Assessment Technology & Practices
(Week 3: Post 2)
In this week’s second presentation, we learned more about assessment technologies and practices and were reminded of assessment for, as and of learning and how that may look. They also discussed formative and summative assessments and walked us through a few different assessment technologies and discussed advantages, disadvantages, and some issues or problems that could arise with each one. One of the readings they included, was: 7 Smart, Fast Ways to do Formative Assessment, where the article discussed some ways to include fast formative assessments such as entry and exit-slips, interviews, self-assessments, etc. If you are looking for a good read on using assessment technologies on learning, the presentation group also provided a great resource that was easy to read and understand. You can find this article here.
Incorporation of Assessment Technologies in My Practice
In the past, I was pushed in the behaviorist learning theory direction, and assessments reflected this approach. Spelling tests, multiple choice quizzes, tests, right and wrong answers, etc. It was regurgitation at its finest let me tell you. But that was something that was valued under my administration and the school I was at. Being a new teacher, I felt obligated to follow the dominant assessment practices, and felt very much on the outside when trying new things or swaying from what most people were doing.
Although there are many cringe-worthy assessment practices in my past, I’d like to think that I am doing a better job now utilizing more constructivist, social constructivist, and connectivist pedagogies. From utilizing rubrics, 4-level scales, exemplars, whole-group built exemplars, self-reflection, peer reviews, conferences, etc. I am constantly trying to adopt new assessment practices and refine my own all of the time. I do like to use a plethora of different tools from Kahoot, Jamboard, Padlet, FlipGrid, etc. to Microsoft Word, PowerPoint, Google Docs, Slides, Forms, etc. I am trying things all of the time. I do know that a lot of my kiddos this year preferred to work on paper than technology, and many said that they didn’t use a ton of technology through their schooling and found that they needed a lot of support and guidance for the first half of the year to use their technology properly. While researching more about assessment, I found an interesting quick read called 10 Points to Consider in Choosing Alternative Assessment Methods for the Online Environment, from the National Forum for the Enhancement of Teaching and Learning in Higher Education.
So, what does that mean for the future? Well, I hope to change things up even more and include some of the tools that my peers in EC&I833 have introduced or reminded me of. One of the assessment technologies that Laurie, Christina, Janelle, and Ramona introduced the class to and did a really good job of explaining was Plickers. I think Plickers would be a good mix of using technology and paper, and it was a tool that I had used way back when but hadn’t since (and boy does it look quite a lot different). I also really like how the presenters included relevant research to back up Plickers, in the article they included called: Using Technology for Formative Assessment to Improve Student’s Learning.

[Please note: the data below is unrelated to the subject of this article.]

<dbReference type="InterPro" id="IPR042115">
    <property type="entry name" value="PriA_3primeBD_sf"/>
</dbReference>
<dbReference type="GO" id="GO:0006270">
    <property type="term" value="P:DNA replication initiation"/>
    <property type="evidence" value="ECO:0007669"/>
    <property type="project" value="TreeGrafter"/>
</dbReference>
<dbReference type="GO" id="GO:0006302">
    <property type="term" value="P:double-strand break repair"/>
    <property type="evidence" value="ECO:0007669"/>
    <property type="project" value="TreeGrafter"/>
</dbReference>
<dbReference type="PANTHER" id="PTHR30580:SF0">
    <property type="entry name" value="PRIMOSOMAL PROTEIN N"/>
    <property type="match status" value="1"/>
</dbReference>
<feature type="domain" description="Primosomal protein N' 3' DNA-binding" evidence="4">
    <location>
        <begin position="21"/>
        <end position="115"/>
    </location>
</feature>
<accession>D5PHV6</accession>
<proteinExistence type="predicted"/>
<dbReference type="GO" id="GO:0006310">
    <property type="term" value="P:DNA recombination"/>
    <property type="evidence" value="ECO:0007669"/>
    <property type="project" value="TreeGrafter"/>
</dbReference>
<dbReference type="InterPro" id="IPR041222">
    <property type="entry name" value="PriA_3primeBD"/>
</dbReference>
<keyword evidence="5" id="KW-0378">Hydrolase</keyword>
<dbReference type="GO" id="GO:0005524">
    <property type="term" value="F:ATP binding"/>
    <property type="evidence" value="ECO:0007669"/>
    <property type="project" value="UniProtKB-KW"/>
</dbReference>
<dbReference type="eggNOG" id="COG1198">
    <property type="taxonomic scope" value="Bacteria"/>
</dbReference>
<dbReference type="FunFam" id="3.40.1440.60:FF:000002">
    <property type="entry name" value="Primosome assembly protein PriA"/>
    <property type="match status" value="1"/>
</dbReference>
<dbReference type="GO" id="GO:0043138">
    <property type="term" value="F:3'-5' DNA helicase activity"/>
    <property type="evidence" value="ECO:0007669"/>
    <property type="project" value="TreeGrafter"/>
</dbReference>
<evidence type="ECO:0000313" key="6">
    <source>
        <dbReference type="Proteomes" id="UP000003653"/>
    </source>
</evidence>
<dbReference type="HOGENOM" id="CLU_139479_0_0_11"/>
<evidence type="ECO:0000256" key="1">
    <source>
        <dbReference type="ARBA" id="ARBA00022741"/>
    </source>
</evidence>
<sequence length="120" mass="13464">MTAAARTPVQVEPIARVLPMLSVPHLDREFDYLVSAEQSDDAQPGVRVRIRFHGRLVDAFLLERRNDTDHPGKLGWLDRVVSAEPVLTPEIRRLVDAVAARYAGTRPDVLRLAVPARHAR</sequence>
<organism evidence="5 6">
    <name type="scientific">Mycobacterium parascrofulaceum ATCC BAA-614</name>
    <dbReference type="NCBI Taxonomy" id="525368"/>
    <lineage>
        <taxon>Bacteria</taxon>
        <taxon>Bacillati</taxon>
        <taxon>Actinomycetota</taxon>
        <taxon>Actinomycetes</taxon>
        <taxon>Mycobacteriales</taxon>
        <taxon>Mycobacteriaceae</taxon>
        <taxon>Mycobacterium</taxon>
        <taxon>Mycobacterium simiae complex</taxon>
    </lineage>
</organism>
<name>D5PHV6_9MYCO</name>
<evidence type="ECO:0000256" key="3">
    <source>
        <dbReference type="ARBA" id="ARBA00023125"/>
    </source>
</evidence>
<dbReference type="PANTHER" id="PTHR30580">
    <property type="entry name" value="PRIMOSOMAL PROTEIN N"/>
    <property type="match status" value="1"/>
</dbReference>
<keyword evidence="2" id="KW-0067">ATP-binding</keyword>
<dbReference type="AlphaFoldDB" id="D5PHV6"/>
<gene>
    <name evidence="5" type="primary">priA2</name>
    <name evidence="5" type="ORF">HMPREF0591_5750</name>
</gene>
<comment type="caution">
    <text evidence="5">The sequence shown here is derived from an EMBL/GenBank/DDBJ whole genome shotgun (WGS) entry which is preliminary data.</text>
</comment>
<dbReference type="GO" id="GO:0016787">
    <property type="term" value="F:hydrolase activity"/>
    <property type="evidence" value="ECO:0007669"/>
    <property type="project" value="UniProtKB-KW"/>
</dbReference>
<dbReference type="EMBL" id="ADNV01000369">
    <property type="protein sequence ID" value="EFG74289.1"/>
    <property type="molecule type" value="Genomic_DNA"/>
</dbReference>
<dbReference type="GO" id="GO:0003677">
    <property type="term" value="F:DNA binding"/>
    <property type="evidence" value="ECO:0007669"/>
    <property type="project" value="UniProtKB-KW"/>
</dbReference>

I also am really intrigued to learn more about Daniel’s math set-up that he discussed in his last blog post (you should really check it out—lots of opportunities for inquiry, group work, collaboration, conferencing, feedback, etc.). So I would like to incorporate more opportunities for authentic teamwork, discussions, and conferencing. I would also really like to include more opportunities to empower students to own their assessment practices as John Spencer suggests in the following video. If you really enjoyed watching this video, check out his playlist about crafting student-centered assessments.
The Learning Continues—Making Changes
Although there are many assessment tools that I have tried out, adopted, tossed, adapted, changed, etc. the learning process in terms of assessments tools is always evolving. Looking back on some of the assessment practices I utilized in my first few years of teaching has me cringing. Was some of it mandated by the school I was at and the division? Of course, but some of it on my part was just bad practice even if it was popular at the time. Education can be such a pendulum, at times it swings the total opposite way, sometimes it comes back to the middle, but most of the time it seems to swing wildly from one side to the other. Even though I would like to think that I have a lot of say in the assessment tools I use, I know that most of them are recommended, or strongly encouraged that we follow. It could be for consistency, financial, or other reasons, but there seems to be a strong push from higher up.